To intercut is to juxtapose one shot or scene with another contrasting one. For example, a car chase scene suits an intercut. An intercut like this might show footage inside the cars of the fleeing criminal and the police in pursuit. When a film sequence jumps backward and forward between the two scenes, we call it an intercut.
An intercut typically juxtaposes scenes in different locations. However, filmmakers can also intercut one shot type with another contrasting shot type. For example, they might move from a close-up to a wide shot. While this film sequence uses the technique of intercutting, it is not called an intercut on the film’s script.
Filmmakers have used intercuts throughout cinematic history. D.W. Griffiths pioneered the technique as early as 1909. His intercuts enhanced continuity in his films. One of his most notable examples is the 1916 film “Intolerance.” In this ambitious movie, Griffiths intercuts four parallel storylines occurring centuries apart.
Reasons to Intercut
Filmmakers use intercuts for several reasons. This technique can:
- Tell a more complex story with multiple plot lines
- Make a story more engaging by skipping over unnecessary details
- Emphasize the link between different scenes
- Show contrast between different scenes
- Add drama or tension
- Summarize some action or narrative development
- Make a script shorter and more readable by eliminating multiple scene headings/sluglines
Intercuts usually show different perspectives or propel action in the following scene types:
- Phone calls
- Digital conversations through text message or online instant messaging
- Scenes where one character watches another from a distance, such as scenes involving a stalker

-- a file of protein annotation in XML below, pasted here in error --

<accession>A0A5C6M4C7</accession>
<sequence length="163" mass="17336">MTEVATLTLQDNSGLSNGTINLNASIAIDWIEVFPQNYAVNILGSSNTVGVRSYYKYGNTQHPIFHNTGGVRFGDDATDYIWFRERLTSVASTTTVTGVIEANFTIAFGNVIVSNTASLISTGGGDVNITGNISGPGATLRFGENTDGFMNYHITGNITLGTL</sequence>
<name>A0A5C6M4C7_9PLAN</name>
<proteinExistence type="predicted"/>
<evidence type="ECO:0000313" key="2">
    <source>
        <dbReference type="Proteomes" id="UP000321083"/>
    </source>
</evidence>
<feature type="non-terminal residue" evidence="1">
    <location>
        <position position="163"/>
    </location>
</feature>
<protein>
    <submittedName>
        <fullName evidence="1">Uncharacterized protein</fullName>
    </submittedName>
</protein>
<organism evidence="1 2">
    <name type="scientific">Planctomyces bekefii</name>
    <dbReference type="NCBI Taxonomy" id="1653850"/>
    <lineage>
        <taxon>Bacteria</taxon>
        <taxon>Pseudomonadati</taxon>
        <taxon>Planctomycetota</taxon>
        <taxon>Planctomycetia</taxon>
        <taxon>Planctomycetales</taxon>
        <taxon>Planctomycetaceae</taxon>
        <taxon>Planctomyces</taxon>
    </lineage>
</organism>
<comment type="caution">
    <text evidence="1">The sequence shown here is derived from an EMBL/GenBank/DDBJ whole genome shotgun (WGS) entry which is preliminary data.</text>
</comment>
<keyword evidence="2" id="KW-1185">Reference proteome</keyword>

- Alternate reality scenes
- Preparation scenes
An intercut isn’t always the best option, though. If an intercut shows any more than two locations, it can become confusing. In these instances, screenwriters should consider whether other film techniques would make their narrative clearer.
An intercut can also be confusing if the scenes juxtaposed together are very long. Following the two different sides of a simple telephone call using an intercut is easy. Two or more juxtaposed scenes that are lengthier, and thus more elaborate, may be too difficult for viewers to follow at the same time. Another film technique could also make these scenes clearer.
How to Show an Intercut in Your Script
Sometimes directors add intercuts to their films during post-production. However, in many cases, screenwriters add intercuts to their scripts. Including an intercut on a script lets the director and editor know about the screenwriter’s vision. They can then consider that vision when they’re shooting the movie.
An intercut also lets a screenwriter write a single scene heading for each shooting location, rather than multiple sluglines. That’s because an intercut sequence is essentially a single scene shot in multiple locations. Follow these steps to add an intercut to your own script:
- Write the slugline for each location. Make sure to describe whether it is an interior or exterior shot and day or night.
- Show the scenes intercut together by writing the word “INTERCUT,” all in capital letters, at the top left of the intercut section. You could also write “INTERCUT CHARACTER A/CHARACTER B,” substituting the names of the main characters in your intercut scene, or “INTERCUT CHARACTER AND LOCATION A/CHARACTER AND LOCATION B,” substituting your characters and their locations.
- Finally, write the action and dialogue for the intercut sequence as if it was a standard scene.
What Is the Difference Between an Intercut and a Montage?